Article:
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Mesopotamia, Clay Cuneiform Tablet, c. 2400 - 700 B.C.
Ancient Mesopotamia and Sumerian culture is considered the "cradle of civilization" as they started mankind's recorded history, with great leaps in science, mathematics and the arts. Writing became an actual system during this time period. Both written history, science, and literature began with a piece of clay and a reed stylus. Cuneiform tablets are among the earliest writing specimens that still exist today. To date only a small percentage of cuneiform tablets have been translated. Reading and translating cuneiform is extremely difficult and a direct word for word translation is often impossible. Experts can, however, often decipher enough to get the gist of a tablet. The quality of deciphering and translation is closely related to the condition of the tablet. Most tablets are receipts for payments in kind, for example the number of lambs, goats, and oxen, donated to a temple or paid to the king. This tablet is untranslated but may be this type of receipt. AS87307. buff clay, 5.27 x 4.36 cm; complete and intact, from an American Collection, ex Edgar L. Owen Ltd.; $800.00 (Ä680.00)
Writings of Mankind, Alex G. Malloy Auction XVII, Spring 1990
Includes objects in the following categories: Cuneiform, Hieroglyphic, Hieratic, Aramaic, Edessan Syriac, Greek, Islamic (Arabic), Dravadian, Classical Latin, Late Latin, English, American Colonial, French, German, and Russian. BL00008. Writings of Mankind 1990, Alex G. Malloy Auction XVII, spring 1990, 123 lots, 68 pages, 40 plates; $6.00 (Ä5.10)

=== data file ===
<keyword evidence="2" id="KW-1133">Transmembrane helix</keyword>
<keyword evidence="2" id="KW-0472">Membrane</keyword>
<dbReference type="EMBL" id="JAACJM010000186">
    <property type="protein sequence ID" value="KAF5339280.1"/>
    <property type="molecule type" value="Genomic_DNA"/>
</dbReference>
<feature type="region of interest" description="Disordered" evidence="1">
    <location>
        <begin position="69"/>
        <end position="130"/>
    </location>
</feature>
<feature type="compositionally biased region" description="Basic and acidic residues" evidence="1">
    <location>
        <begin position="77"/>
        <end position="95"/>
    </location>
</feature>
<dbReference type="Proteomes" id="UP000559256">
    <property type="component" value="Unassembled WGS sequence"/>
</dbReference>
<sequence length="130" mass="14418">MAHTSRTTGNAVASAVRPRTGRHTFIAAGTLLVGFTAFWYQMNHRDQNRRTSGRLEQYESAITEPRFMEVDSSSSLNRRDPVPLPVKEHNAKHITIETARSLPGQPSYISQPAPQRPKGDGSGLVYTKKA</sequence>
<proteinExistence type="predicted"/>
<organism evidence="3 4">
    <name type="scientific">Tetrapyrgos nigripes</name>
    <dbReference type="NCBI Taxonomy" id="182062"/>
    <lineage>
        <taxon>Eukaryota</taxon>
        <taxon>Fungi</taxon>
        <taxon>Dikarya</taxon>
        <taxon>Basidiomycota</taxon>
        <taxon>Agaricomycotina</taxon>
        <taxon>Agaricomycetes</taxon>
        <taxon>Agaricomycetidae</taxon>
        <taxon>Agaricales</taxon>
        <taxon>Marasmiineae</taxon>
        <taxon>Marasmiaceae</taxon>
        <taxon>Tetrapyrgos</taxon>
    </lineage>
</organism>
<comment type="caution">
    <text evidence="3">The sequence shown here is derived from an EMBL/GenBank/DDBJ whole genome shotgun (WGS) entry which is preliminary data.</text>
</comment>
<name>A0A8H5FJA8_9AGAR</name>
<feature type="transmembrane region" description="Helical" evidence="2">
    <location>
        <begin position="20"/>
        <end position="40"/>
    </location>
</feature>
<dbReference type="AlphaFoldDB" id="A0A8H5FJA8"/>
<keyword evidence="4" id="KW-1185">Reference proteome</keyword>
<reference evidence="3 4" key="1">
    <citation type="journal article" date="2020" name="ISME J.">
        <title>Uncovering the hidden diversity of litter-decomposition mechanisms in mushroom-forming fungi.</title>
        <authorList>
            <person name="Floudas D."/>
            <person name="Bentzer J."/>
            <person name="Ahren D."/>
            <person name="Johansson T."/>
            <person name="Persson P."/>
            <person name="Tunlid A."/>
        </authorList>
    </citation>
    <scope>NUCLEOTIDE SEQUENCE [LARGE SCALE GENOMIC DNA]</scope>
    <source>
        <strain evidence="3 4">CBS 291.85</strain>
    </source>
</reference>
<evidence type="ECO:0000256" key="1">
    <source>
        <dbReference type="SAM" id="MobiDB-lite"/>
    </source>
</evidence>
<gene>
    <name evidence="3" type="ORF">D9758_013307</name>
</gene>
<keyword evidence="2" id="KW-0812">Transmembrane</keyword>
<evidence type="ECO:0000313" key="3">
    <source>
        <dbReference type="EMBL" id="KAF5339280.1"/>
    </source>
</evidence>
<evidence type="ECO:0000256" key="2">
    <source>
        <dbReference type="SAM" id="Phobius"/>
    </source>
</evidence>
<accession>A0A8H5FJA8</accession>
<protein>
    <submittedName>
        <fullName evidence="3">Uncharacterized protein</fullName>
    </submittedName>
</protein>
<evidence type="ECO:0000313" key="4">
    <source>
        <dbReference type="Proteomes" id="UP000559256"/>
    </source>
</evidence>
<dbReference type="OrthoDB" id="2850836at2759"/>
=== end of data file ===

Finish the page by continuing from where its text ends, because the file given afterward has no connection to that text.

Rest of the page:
Inscriptions From the Athenian Agora
Many types of written records are found in the Agora, and this booklet presents a sample of the more than 10,000 inventoried inscriptions written on stone. The texts illustrated include diplomatic agreements, commemorative plaques for athletic victories, records of court judgements, boundary stones identifying different buildings, and fragmentary inscriptions featuring names (over 30,000 individual Athenians are now recorded). Description from The American School of Classical Studies at Athens.BL65490. Inscriptions From the Athenian Agora by Benjamin D. Meritt, American School of Classical Studies At Athens, Agora Picture Book 10, 1966, 32 pages; $2.00 (Ä1.70)
Eastern India, Buddhist Terracotta Votive Sealing, c. 8th Century
At holy sites and temples Buddhist pilgrims would purchase small votive offerings, to present to the shrine to be interred inside a stupa, or to take home as a memento. Votive offerings varied from place to place and over time. They were often made of terracotta and included small plaques, stupas, and sealings. The various sealings texts include meaningless pseudo-writing, repeated mantras, passages from the Ramayana, the Buddhist creed, prayers, etc. Because few early Buddhist manuscripts have survived in India, the writings found on these humble sealings provide a rare glimpse of the various scripts used in India in ancient and early medieval times. -- http://papyri.tripod.com/buddhist/introsealings.htmlAB54496. cf. Zwalf, p. 33 and nos. 144 - 146, Choice, maximum diameter 29 mm, obverse Sanskrit text: the Buddhist Creed; reverse undecorated; mica sparkling in the clay, ex Alex G. Malloy; SOLD